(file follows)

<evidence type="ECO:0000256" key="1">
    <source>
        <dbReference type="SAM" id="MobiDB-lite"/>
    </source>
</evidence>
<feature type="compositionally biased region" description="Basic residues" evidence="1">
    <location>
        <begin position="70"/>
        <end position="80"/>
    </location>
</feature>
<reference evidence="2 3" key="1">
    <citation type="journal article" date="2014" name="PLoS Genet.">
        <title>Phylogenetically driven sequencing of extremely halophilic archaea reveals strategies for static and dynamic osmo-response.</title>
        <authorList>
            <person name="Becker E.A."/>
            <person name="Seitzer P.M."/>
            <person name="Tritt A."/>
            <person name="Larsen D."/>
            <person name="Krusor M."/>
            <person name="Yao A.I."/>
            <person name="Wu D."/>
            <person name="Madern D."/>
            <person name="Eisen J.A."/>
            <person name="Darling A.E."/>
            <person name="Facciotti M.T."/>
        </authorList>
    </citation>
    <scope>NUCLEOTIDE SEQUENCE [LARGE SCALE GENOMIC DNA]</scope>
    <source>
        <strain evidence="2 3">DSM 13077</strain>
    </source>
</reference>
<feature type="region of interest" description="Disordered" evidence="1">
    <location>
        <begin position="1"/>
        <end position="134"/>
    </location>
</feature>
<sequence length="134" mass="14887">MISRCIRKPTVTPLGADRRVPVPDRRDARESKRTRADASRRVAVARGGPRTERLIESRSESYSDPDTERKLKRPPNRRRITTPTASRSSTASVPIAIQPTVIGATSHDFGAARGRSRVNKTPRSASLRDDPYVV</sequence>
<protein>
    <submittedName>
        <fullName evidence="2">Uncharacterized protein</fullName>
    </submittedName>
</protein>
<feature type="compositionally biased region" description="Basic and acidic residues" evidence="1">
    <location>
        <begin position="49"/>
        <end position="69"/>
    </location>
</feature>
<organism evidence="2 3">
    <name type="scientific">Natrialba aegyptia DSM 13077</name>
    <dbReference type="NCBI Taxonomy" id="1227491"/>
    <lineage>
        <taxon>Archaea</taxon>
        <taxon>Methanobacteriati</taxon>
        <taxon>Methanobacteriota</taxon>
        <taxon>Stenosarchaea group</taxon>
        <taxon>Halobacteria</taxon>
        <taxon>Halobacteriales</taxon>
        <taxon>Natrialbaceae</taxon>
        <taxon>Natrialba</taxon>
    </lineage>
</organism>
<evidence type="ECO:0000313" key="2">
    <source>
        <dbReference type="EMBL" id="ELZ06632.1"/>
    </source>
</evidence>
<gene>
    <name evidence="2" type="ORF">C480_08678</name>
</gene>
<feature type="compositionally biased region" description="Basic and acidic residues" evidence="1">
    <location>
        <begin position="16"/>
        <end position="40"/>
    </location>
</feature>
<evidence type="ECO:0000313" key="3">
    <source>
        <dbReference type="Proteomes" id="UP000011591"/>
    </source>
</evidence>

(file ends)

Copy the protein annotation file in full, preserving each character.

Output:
<evidence type="ECO:0000256" key="1">
    <source>
        <dbReference type="SAM" id="MobiDB-lite"/>
    </source>
</evidence>
<feature type="compositionally biased region" description="Basic residues" evidence="1">
    <location>
        <begin position="70"/>
        <end position="80"/>
    </location>
</feature>
<reference evidence="2 3" key="1">
    <citation type="journal article" date="2014" name="PLoS Genet.">
        <title>Phylogenetically driven sequencing of extremely halophilic archaea reveals strategies for static and dynamic osmo-response.</title>
        <authorList>
            <person name="Becker E.A."/>
            <person name="Seitzer P.M."/>
            <person name="Tritt A."/>
            <person name="Larsen D."/>
            <person name="Krusor M."/>
            <person name="Yao A.I."/>
            <person name="Wu D."/>
            <person name="Madern D."/>
            <person name="Eisen J.A."/>
            <person name="Darling A.E."/>
            <person name="Facciotti M.T."/>
        </authorList>
    </citation>
    <scope>NUCLEOTIDE SEQUENCE [LARGE SCALE GENOMIC DNA]</scope>
    <source>
        <strain evidence="2 3">DSM 13077</strain>
    </source>
</reference>
<feature type="region of interest" description="Disordered" evidence="1">
    <location>
        <begin position="1"/>
        <end position="134"/>
    </location>
</feature>
<sequence length="134" mass="14887">MISRCIRKPTVTPLGADRRVPVPDRRDARESKRTRADASRRVAVARGGPRTERLIESRSESYSDPDTERKLKRPPNRRRITTPTASRSSTASVPIAIQPTVIGATSHDFGAARGRSRVNKTPRSASLRDDPYVV</sequence>
<protein>
    <submittedName>
        <fullName evidence="2">Uncharacterized protein</fullName>
    </submittedName>
</protein>
<feature type="compositionally biased region" description="Basic and acidic residues" evidence="1">
    <location>
        <begin position="49"/>
        <end position="69"/>
    </location>
</feature>
<organism evidence="2 3">
    <name type="scientific">Natrialba aegyptia DSM 13077</name>
    <dbReference type="NCBI Taxonomy" id="1227491"/>
    <lineage>
        <taxon>Archaea</taxon>
        <taxon>Methanobacteriati</taxon>
        <taxon>Methanobacteriota</taxon>
        <taxon>Stenosarchaea group</taxon>
        <taxon>Halobacteria</taxon>
        <taxon>Halobacteriales</taxon>
        <taxon>Natrialbaceae</taxon>
        <taxon>Natrialba</taxon>
    </lineage>
</organism>
<evidence type="ECO:0000313" key="2">
    <source>
        <dbReference type="EMBL" id="ELZ06632.1"/>
    </source>
</evidence>
<gene>
    <name evidence="2" type="ORF">C480_08678</name>
</gene>
<feature type="compositionally biased region" description="Basic and acidic residues" evidence="1">
    <location>
        <begin position="16"/>
        <end position="40"/>
    </location>
</feature>
<evidence type="ECO:0000313" key="3">
    <source>
        <dbReference type="Proteomes" id="UP000011591"/>
    </source>
</evidence>